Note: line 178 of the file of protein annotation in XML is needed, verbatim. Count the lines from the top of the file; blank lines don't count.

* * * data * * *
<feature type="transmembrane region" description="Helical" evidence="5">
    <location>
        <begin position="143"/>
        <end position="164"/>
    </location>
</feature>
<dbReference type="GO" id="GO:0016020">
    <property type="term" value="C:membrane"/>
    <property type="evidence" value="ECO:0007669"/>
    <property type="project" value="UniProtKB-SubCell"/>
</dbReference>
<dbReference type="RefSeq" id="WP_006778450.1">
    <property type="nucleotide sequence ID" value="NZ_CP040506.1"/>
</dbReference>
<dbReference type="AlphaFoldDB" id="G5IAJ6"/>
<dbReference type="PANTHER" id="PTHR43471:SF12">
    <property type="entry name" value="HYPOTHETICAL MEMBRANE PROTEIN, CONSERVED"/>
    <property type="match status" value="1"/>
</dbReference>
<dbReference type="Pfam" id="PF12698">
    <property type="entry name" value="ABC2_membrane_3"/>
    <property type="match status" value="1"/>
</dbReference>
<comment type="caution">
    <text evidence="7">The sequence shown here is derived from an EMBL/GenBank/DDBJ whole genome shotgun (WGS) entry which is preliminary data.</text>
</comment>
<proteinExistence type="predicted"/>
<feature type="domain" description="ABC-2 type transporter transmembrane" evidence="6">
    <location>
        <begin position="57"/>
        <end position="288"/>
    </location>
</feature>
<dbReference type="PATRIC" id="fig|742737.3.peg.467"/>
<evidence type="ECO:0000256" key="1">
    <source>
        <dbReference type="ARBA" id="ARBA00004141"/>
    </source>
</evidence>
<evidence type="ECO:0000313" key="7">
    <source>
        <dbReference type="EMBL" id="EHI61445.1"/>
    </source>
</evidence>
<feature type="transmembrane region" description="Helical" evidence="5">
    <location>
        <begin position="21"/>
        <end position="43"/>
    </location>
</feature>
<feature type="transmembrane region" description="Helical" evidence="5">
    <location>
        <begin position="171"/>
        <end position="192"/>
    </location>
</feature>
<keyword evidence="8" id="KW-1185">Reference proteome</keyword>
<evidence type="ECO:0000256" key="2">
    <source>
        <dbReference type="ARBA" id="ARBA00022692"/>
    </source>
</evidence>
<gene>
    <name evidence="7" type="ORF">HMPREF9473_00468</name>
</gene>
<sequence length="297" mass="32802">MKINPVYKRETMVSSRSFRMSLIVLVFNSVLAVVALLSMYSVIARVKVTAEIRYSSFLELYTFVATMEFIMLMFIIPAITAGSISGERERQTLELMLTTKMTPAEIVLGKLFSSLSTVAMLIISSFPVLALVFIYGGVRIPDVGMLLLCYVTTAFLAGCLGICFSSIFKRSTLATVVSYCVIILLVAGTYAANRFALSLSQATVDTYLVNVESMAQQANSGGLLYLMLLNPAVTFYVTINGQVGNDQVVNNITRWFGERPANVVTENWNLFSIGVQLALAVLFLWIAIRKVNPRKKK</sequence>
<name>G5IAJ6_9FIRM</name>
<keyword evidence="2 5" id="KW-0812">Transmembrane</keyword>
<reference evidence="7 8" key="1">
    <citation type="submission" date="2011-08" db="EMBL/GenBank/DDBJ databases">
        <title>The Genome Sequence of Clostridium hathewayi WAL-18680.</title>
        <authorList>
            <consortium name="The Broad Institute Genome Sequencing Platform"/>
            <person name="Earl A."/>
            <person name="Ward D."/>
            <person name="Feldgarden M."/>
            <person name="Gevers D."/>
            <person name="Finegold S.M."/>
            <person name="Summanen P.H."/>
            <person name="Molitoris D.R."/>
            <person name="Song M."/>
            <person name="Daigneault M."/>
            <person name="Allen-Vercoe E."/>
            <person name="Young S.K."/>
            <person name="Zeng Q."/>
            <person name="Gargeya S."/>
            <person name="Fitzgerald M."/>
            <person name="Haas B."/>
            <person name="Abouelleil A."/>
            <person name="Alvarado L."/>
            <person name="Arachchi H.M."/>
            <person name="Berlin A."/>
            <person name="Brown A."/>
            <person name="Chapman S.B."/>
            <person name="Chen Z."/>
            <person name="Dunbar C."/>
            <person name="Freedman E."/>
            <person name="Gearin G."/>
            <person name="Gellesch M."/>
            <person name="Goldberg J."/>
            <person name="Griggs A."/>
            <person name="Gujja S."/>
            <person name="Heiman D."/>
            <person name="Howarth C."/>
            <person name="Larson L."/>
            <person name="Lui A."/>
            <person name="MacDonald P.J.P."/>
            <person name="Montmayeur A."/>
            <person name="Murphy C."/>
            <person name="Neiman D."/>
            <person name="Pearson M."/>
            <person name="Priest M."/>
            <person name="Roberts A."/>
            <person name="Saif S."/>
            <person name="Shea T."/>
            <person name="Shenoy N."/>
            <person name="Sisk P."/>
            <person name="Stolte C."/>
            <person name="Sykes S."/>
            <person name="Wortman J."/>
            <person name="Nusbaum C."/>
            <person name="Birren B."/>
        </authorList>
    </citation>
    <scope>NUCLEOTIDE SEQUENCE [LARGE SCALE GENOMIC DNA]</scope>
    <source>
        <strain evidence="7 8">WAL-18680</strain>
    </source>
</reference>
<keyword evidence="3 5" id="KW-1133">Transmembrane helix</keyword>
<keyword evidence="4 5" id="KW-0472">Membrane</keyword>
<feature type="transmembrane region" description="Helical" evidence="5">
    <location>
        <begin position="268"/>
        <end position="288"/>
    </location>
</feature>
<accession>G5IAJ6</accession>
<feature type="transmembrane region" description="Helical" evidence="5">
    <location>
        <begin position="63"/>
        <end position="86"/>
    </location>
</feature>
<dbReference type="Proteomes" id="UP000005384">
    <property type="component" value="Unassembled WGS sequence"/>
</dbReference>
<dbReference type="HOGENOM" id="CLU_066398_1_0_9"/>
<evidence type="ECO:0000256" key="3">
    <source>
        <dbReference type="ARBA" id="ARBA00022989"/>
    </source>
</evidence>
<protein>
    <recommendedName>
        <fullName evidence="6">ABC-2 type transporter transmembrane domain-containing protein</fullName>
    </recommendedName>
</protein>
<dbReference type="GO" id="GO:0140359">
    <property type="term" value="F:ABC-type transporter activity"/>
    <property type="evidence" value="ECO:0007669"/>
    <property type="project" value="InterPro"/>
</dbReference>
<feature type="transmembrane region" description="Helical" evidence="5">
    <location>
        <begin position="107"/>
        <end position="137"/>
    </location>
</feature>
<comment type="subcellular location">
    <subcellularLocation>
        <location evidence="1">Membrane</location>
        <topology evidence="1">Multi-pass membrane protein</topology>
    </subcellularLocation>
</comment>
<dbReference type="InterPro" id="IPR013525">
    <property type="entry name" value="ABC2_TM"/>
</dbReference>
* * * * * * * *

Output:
</dbReference>